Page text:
FX forwards are contracts occurring within the foreign exchange market where market participants lock in exchange rates for the buying or selling of a currency on a predetermined date.
Sometimes known as currency forwards, FX forwards can be thought of as a customizable hedging approach.
In this sense, upfront margin payments are not required and all contracts are over-the-counter (OTC) due to the decentralized nature of the foreign exchange market.
Popularity of FX Forwards
FX forwards are popular given they are less restrictive than trade exchanges, such as exchange-traded currency futures, where the contracts can be structured to a specific sum and maturity date.
The date where participants enter the contact is known as the trade date while settlement convention is the term used to define the difference between trade and settlement date.
While FX forwards possesses a flexible contract composition, traders should know that once obligated and locked in there is no walking out until settlement date.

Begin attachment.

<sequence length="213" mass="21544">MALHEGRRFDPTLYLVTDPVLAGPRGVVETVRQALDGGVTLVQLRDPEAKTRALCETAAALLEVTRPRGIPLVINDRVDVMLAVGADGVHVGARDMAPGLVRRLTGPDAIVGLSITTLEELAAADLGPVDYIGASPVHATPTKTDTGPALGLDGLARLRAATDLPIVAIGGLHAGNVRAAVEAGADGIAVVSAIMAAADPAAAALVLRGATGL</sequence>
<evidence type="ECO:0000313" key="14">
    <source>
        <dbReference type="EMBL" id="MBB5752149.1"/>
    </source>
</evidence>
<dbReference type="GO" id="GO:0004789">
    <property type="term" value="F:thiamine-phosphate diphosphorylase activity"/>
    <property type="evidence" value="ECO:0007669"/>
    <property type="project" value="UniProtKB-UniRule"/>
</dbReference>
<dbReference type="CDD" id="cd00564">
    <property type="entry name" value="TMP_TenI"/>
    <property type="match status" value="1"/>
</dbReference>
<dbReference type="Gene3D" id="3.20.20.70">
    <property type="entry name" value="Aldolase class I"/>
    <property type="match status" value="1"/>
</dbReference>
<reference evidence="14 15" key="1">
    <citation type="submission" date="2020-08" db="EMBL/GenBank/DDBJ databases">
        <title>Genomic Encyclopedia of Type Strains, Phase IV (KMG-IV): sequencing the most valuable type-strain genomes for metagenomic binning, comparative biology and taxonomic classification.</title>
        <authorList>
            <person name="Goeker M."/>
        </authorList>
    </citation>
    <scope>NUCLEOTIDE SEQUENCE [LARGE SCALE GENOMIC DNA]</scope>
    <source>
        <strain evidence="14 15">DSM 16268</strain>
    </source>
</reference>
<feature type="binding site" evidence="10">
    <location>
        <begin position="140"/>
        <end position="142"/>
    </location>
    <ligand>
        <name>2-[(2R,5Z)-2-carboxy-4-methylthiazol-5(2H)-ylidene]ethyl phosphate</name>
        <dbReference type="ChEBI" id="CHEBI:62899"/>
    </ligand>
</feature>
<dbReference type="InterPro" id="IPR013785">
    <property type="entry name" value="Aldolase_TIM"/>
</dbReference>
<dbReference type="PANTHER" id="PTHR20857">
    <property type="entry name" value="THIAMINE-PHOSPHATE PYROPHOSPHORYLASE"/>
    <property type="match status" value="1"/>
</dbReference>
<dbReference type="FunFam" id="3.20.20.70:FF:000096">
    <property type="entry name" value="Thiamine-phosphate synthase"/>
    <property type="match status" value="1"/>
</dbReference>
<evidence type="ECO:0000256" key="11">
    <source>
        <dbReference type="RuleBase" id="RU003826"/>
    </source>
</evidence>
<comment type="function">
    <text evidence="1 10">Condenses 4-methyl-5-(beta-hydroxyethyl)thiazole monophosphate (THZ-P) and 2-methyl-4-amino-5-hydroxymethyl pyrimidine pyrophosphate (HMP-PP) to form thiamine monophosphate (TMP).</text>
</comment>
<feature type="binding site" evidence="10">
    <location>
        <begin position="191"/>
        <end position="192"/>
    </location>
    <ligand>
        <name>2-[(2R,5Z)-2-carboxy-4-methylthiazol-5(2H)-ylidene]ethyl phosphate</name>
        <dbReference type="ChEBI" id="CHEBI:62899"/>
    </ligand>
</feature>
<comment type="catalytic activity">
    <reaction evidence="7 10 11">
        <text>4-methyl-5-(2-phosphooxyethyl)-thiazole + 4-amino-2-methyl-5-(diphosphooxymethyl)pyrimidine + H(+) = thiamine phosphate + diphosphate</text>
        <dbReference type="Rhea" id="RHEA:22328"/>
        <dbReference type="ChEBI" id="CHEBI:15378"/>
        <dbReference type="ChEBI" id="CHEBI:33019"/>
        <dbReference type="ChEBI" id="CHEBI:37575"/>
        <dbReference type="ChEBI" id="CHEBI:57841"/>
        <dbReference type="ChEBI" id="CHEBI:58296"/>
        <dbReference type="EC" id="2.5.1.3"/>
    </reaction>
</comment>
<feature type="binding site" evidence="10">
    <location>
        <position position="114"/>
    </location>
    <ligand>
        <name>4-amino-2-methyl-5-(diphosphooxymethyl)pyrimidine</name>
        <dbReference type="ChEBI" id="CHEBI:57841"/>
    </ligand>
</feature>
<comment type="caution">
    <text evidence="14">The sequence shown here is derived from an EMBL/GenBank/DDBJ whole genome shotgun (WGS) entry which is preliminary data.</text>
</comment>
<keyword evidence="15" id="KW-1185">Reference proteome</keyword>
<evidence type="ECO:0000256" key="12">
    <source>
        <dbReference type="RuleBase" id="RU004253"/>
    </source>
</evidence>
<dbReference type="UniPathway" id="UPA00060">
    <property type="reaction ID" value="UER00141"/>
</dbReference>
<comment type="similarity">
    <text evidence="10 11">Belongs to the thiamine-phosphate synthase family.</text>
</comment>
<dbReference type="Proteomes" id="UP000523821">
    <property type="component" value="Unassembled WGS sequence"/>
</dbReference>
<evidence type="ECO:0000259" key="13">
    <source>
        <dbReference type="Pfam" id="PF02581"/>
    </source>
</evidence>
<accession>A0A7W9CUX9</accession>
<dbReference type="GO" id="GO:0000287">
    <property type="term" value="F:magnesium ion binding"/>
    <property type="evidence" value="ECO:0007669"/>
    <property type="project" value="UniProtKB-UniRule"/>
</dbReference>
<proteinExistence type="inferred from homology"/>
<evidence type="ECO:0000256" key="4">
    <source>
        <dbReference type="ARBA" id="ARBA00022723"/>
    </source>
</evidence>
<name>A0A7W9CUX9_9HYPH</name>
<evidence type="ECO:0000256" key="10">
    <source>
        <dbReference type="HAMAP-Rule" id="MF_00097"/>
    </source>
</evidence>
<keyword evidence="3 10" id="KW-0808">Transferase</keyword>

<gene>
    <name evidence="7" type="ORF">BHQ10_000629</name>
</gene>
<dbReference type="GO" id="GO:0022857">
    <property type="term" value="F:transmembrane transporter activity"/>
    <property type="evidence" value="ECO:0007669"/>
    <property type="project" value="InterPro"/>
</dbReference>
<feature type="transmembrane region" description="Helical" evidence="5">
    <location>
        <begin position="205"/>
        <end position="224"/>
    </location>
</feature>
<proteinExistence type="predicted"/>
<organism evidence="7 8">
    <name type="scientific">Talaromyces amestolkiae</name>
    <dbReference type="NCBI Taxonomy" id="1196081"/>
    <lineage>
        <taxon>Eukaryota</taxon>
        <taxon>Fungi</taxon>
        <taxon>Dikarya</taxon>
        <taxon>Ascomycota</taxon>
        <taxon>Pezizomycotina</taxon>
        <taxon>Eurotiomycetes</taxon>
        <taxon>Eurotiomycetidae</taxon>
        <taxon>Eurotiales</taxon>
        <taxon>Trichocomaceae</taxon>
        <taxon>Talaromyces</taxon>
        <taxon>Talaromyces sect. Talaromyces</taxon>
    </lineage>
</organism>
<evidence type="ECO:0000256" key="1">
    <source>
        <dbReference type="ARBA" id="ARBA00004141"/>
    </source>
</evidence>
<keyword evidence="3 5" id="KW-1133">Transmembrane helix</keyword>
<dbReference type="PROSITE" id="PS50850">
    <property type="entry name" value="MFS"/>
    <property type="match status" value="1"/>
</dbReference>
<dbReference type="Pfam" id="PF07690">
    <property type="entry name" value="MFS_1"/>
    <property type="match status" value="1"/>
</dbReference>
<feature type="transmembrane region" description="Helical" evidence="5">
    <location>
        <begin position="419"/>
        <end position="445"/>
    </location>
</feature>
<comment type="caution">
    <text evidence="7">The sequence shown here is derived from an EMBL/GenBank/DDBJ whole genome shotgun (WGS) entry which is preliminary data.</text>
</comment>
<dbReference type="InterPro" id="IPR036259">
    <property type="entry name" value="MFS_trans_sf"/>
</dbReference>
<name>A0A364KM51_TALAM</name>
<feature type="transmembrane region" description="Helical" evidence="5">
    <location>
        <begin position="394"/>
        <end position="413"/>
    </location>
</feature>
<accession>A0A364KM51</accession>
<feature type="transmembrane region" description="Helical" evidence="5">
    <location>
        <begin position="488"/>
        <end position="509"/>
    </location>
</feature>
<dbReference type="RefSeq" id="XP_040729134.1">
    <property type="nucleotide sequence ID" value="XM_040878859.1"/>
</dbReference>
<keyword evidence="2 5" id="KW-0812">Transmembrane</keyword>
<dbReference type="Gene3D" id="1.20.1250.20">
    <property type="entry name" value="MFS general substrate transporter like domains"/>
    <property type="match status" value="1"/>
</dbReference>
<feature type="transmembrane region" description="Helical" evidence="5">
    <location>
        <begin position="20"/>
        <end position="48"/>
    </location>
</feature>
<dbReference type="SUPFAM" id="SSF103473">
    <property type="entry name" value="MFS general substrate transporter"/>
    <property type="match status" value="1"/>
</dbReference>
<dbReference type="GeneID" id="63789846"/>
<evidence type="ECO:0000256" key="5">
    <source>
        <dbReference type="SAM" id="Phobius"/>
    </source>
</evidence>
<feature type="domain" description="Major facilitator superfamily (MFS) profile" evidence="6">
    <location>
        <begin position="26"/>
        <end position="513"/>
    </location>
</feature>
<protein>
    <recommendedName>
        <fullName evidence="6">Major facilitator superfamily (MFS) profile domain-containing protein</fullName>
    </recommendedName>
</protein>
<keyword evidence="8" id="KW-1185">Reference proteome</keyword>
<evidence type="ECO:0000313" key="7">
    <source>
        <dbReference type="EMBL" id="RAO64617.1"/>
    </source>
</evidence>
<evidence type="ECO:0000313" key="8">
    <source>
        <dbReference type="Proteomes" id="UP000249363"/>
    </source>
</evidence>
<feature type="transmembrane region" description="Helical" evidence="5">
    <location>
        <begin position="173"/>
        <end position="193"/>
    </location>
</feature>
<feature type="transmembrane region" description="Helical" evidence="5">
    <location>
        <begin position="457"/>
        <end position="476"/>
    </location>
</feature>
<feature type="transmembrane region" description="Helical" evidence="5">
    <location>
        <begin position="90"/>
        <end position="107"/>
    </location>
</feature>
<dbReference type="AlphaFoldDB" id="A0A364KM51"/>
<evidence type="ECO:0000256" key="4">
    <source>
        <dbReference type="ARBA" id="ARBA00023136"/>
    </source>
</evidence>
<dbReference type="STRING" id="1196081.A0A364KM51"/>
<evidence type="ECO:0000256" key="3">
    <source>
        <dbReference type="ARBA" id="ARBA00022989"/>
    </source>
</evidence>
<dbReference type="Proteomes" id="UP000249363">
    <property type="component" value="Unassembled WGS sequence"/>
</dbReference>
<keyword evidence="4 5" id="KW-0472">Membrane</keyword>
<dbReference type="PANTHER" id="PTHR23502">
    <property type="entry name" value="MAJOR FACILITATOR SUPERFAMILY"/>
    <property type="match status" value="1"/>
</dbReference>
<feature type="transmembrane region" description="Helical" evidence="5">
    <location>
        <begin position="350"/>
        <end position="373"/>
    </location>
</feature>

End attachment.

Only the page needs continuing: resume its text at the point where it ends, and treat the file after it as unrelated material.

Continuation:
Additionally, the settlements of FX forward contracts can be handled via cash or a delivery basis.
It should be noted that FX forward rates are based upon interest rate differentials and do not take into due consideration an investors’ predictions.
All FX forwards, spot rates and interest rates are linked by interest rate parity (IRP), which is used to ensure no arbitrage opportunity occurs within the FX forward, FX spot market, and the two countries whose the contract is bond.
Given that interest rate differentials play a significant role in determining FX forward contracts, forex traders that possess strong fundamental trading analysis skills can take advantage of FX forwards by setting in a locked-in exchange rate for a future period.